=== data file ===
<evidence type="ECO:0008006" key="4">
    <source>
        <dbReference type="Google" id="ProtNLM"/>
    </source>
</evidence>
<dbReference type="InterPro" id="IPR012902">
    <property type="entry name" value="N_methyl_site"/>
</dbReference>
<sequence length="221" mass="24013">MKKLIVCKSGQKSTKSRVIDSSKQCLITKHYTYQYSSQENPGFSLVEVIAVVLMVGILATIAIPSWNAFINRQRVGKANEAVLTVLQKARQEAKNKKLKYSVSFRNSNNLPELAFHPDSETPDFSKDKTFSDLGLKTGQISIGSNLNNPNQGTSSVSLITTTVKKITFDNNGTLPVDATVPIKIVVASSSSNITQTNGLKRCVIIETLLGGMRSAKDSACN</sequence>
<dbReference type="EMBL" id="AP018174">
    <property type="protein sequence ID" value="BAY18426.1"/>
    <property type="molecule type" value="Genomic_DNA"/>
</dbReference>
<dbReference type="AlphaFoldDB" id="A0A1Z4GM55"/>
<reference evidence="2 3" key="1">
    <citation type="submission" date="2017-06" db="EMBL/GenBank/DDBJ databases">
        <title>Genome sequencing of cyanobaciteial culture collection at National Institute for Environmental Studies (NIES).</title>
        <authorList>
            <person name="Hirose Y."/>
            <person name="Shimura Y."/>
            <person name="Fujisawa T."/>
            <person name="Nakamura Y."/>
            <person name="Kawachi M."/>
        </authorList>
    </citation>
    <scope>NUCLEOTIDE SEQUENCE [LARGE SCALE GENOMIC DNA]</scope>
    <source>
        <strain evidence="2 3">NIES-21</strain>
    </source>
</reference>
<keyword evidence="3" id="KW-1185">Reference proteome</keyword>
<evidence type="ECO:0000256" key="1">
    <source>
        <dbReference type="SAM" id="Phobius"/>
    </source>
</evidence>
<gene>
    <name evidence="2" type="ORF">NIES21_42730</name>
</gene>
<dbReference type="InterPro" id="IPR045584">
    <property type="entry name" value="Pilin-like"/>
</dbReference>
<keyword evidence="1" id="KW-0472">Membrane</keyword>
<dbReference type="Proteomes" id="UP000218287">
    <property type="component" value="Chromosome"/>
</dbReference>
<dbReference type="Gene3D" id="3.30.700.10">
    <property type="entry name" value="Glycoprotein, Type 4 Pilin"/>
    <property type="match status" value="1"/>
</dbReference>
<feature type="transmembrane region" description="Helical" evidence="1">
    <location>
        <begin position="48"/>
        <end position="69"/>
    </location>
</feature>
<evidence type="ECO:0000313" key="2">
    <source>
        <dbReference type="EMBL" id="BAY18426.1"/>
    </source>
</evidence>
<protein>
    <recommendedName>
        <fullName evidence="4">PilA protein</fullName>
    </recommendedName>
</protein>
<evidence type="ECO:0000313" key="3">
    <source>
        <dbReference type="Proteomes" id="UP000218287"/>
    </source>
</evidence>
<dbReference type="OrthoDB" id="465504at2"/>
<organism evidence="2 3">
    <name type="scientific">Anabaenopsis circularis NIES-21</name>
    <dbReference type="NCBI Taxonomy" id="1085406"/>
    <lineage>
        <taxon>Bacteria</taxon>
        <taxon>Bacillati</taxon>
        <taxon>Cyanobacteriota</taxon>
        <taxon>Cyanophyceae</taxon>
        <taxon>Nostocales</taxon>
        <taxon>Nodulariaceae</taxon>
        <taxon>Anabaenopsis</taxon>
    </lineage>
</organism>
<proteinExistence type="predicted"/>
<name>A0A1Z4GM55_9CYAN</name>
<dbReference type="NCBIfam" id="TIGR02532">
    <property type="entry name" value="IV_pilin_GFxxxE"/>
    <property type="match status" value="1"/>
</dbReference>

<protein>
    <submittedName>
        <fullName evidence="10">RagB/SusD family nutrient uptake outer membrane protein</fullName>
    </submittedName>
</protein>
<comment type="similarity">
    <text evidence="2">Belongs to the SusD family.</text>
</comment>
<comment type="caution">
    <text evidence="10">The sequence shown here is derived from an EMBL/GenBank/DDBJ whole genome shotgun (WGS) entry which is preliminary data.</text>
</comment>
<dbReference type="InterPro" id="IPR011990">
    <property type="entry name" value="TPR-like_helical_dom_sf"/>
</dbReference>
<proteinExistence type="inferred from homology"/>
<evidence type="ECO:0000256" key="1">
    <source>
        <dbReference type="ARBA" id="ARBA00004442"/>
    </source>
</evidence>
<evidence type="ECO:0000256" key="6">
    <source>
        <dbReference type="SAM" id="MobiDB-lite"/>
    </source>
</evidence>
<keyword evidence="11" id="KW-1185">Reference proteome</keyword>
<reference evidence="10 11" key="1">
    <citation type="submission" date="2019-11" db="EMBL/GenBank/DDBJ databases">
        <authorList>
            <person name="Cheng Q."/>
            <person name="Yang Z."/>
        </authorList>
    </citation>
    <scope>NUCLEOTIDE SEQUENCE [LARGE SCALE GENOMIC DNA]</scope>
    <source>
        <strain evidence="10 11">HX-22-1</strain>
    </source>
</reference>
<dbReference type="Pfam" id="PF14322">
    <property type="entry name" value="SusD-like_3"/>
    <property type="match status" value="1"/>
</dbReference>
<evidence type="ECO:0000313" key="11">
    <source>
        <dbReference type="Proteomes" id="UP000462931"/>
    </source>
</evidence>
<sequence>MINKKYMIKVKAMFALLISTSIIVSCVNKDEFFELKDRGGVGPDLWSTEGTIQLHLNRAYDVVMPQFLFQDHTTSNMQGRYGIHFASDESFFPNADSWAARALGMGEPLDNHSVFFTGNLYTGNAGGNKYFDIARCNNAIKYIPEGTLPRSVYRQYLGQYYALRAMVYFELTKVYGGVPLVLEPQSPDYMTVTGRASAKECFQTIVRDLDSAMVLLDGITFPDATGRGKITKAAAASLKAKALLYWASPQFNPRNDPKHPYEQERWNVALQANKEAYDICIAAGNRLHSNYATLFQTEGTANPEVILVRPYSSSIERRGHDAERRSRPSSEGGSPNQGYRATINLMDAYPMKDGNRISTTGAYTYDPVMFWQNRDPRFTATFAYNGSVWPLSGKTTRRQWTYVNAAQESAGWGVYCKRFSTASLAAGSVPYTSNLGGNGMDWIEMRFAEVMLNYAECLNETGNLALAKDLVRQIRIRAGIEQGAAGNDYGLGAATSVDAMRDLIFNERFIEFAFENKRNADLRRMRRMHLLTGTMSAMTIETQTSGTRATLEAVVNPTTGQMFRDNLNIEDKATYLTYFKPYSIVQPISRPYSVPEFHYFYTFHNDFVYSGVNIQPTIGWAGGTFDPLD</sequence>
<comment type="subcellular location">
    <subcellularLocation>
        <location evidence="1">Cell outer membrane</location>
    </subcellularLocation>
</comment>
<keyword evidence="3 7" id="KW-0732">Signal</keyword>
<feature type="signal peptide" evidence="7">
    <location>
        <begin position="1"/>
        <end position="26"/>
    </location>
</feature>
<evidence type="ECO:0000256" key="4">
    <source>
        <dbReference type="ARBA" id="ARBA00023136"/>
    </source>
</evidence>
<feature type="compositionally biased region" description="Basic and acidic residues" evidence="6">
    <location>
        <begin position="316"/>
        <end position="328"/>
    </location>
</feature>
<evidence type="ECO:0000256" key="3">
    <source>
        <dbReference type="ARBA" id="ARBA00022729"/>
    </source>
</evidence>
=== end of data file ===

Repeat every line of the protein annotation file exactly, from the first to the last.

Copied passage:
<evidence type="ECO:0008006" key="4">
    <source>
        <dbReference type="Google" id="ProtNLM"/>
    </source>
</evidence>
<dbReference type="InterPro" id="IPR012902">
    <property type="entry name" value="N_methyl_site"/>
</dbReference>
<sequence length="221" mass="24013">MKKLIVCKSGQKSTKSRVIDSSKQCLITKHYTYQYSSQENPGFSLVEVIAVVLMVGILATIAIPSWNAFINRQRVGKANEAVLTVLQKARQEAKNKKLKYSVSFRNSNNLPELAFHPDSETPDFSKDKTFSDLGLKTGQISIGSNLNNPNQGTSSVSLITTTVKKITFDNNGTLPVDATVPIKIVVASSSSNITQTNGLKRCVIIETLLGGMRSAKDSACN</sequence>
<dbReference type="EMBL" id="AP018174">
    <property type="protein sequence ID" value="BAY18426.1"/>
    <property type="molecule type" value="Genomic_DNA"/>
</dbReference>
<dbReference type="AlphaFoldDB" id="A0A1Z4GM55"/>
<reference evidence="2 3" key="1">
    <citation type="submission" date="2017-06" db="EMBL/GenBank/DDBJ databases">
        <title>Genome sequencing of cyanobaciteial culture collection at National Institute for Environmental Studies (NIES).</title>
        <authorList>
            <person name="Hirose Y."/>
            <person name="Shimura Y."/>
            <person name="Fujisawa T."/>
            <person name="Nakamura Y."/>
            <person name="Kawachi M."/>
        </authorList>
    </citation>
    <scope>NUCLEOTIDE SEQUENCE [LARGE SCALE GENOMIC DNA]</scope>
    <source>
        <strain evidence="2 3">NIES-21</strain>
    </source>
</reference>
<keyword evidence="3" id="KW-1185">Reference proteome</keyword>
<evidence type="ECO:0000256" key="1">
    <source>
        <dbReference type="SAM" id="Phobius"/>
    </source>
</evidence>
<gene>
    <name evidence="2" type="ORF">NIES21_42730</name>
</gene>
<dbReference type="InterPro" id="IPR045584">
    <property type="entry name" value="Pilin-like"/>
</dbReference>
<keyword evidence="1" id="KW-0472">Membrane</keyword>
<dbReference type="Proteomes" id="UP000218287">
    <property type="component" value="Chromosome"/>
</dbReference>
<dbReference type="Gene3D" id="3.30.700.10">
    <property type="entry name" value="Glycoprotein, Type 4 Pilin"/>
    <property type="match status" value="1"/>
</dbReference>
<feature type="transmembrane region" description="Helical" evidence="1">
    <location>
        <begin position="48"/>
        <end position="69"/>
    </location>
</feature>
<evidence type="ECO:0000313" key="2">
    <source>
        <dbReference type="EMBL" id="BAY18426.1"/>
    </source>
</evidence>
<protein>
    <recommendedName>
        <fullName evidence="4">PilA protein</fullName>
    </recommendedName>
</protein>
<evidence type="ECO:0000313" key="3">
    <source>
        <dbReference type="Proteomes" id="UP000218287"/>
    </source>
</evidence>
<dbReference type="OrthoDB" id="465504at2"/>
<organism evidence="2 3">
    <name type="scientific">Anabaenopsis circularis NIES-21</name>
    <dbReference type="NCBI Taxonomy" id="1085406"/>
    <lineage>
        <taxon>Bacteria</taxon>
        <taxon>Bacillati</taxon>
        <taxon>Cyanobacteriota</taxon>
        <taxon>Cyanophyceae</taxon>
        <taxon>Nostocales</taxon>
        <taxon>Nodulariaceae</taxon>
        <taxon>Anabaenopsis</taxon>
    </lineage>
</organism>
<proteinExistence type="predicted"/>
<name>A0A1Z4GM55_9CYAN</name>
<dbReference type="NCBIfam" id="TIGR02532">
    <property type="entry name" value="IV_pilin_GFxxxE"/>
    <property type="match status" value="1"/>
</dbReference>

<protein>
    <submittedName>
        <fullName evidence="10">RagB/SusD family nutrient uptake outer membrane protein</fullName>
    </submittedName>
</protein>
<comment type="similarity">
    <text evidence="2">Belongs to the SusD family.</text>
</comment>
<comment type="caution">
    <text evidence="10">The sequence shown here is derived from an EMBL/GenBank/DDBJ whole genome shotgun (WGS) entry which is preliminary data.</text>
</comment>
<dbReference type="InterPro" id="IPR011990">
    <property type="entry name" value="TPR-like_helical_dom_sf"/>
</dbReference>
<proteinExistence type="inferred from homology"/>
<evidence type="ECO:0000256" key="1">
    <source>
        <dbReference type="ARBA" id="ARBA00004442"/>
    </source>
</evidence>
<evidence type="ECO:0000256" key="6">
    <source>
        <dbReference type="SAM" id="MobiDB-lite"/>
    </source>
</evidence>
<keyword evidence="11" id="KW-1185">Reference proteome</keyword>
<reference evidence="10 11" key="1">
    <citation type="submission" date="2019-11" db="EMBL/GenBank/DDBJ databases">
        <authorList>
            <person name="Cheng Q."/>
            <person name="Yang Z."/>
        </authorList>
    </citation>
    <scope>NUCLEOTIDE SEQUENCE [LARGE SCALE GENOMIC DNA]</scope>
    <source>
        <strain evidence="10 11">HX-22-1</strain>
    </source>
</reference>
<dbReference type="Pfam" id="PF14322">
    <property type="entry name" value="SusD-like_3"/>
    <property type="match status" value="1"/>
</dbReference>
<evidence type="ECO:0000313" key="11">
    <source>
        <dbReference type="Proteomes" id="UP000462931"/>
    </source>
</evidence>
<sequence>MINKKYMIKVKAMFALLISTSIIVSCVNKDEFFELKDRGGVGPDLWSTEGTIQLHLNRAYDVVMPQFLFQDHTTSNMQGRYGIHFASDESFFPNADSWAARALGMGEPLDNHSVFFTGNLYTGNAGGNKYFDIARCNNAIKYIPEGTLPRSVYRQYLGQYYALRAMVYFELTKVYGGVPLVLEPQSPDYMTVTGRASAKECFQTIVRDLDSAMVLLDGITFPDATGRGKITKAAAASLKAKALLYWASPQFNPRNDPKHPYEQERWNVALQANKEAYDICIAAGNRLHSNYATLFQTEGTANPEVILVRPYSSSIERRGHDAERRSRPSSEGGSPNQGYRATINLMDAYPMKDGNRISTTGAYTYDPVMFWQNRDPRFTATFAYNGSVWPLSGKTTRRQWTYVNAAQESAGWGVYCKRFSTASLAAGSVPYTSNLGGNGMDWIEMRFAEVMLNYAECLNETGNLALAKDLVRQIRIRAGIEQGAAGNDYGLGAATSVDAMRDLIFNERFIEFAFENKRNADLRRMRRMHLLTGTMSAMTIETQTSGTRATLEAVVNPTTGQMFRDNLNIEDKATYLTYFKPYSIVQPISRPYSVPEFHYFYTFHNDFVYSGVNIQPTIGWAGGTFDPLD</sequence>
<comment type="subcellular location">
    <subcellularLocation>
        <location evidence="1">Cell outer membrane</location>
    </subcellularLocation>
</comment>
<keyword evidence="3 7" id="KW-0732">Signal</keyword>
<feature type="signal peptide" evidence="7">
    <location>
        <begin position="1"/>
        <end position="26"/>
    </location>
</feature>
<evidence type="ECO:0000256" key="4">
    <source>
        <dbReference type="ARBA" id="ARBA00023136"/>
    </source>
</evidence>
<feature type="compositionally biased region" description="Basic and acidic residues" evidence="6">
    <location>
        <begin position="316"/>
        <end position="328"/>
    </location>
</feature>
<evidence type="ECO:0000256" key="3">
    <source>
        <dbReference type="ARBA" id="ARBA00022729"/>
    </source>
</evidence>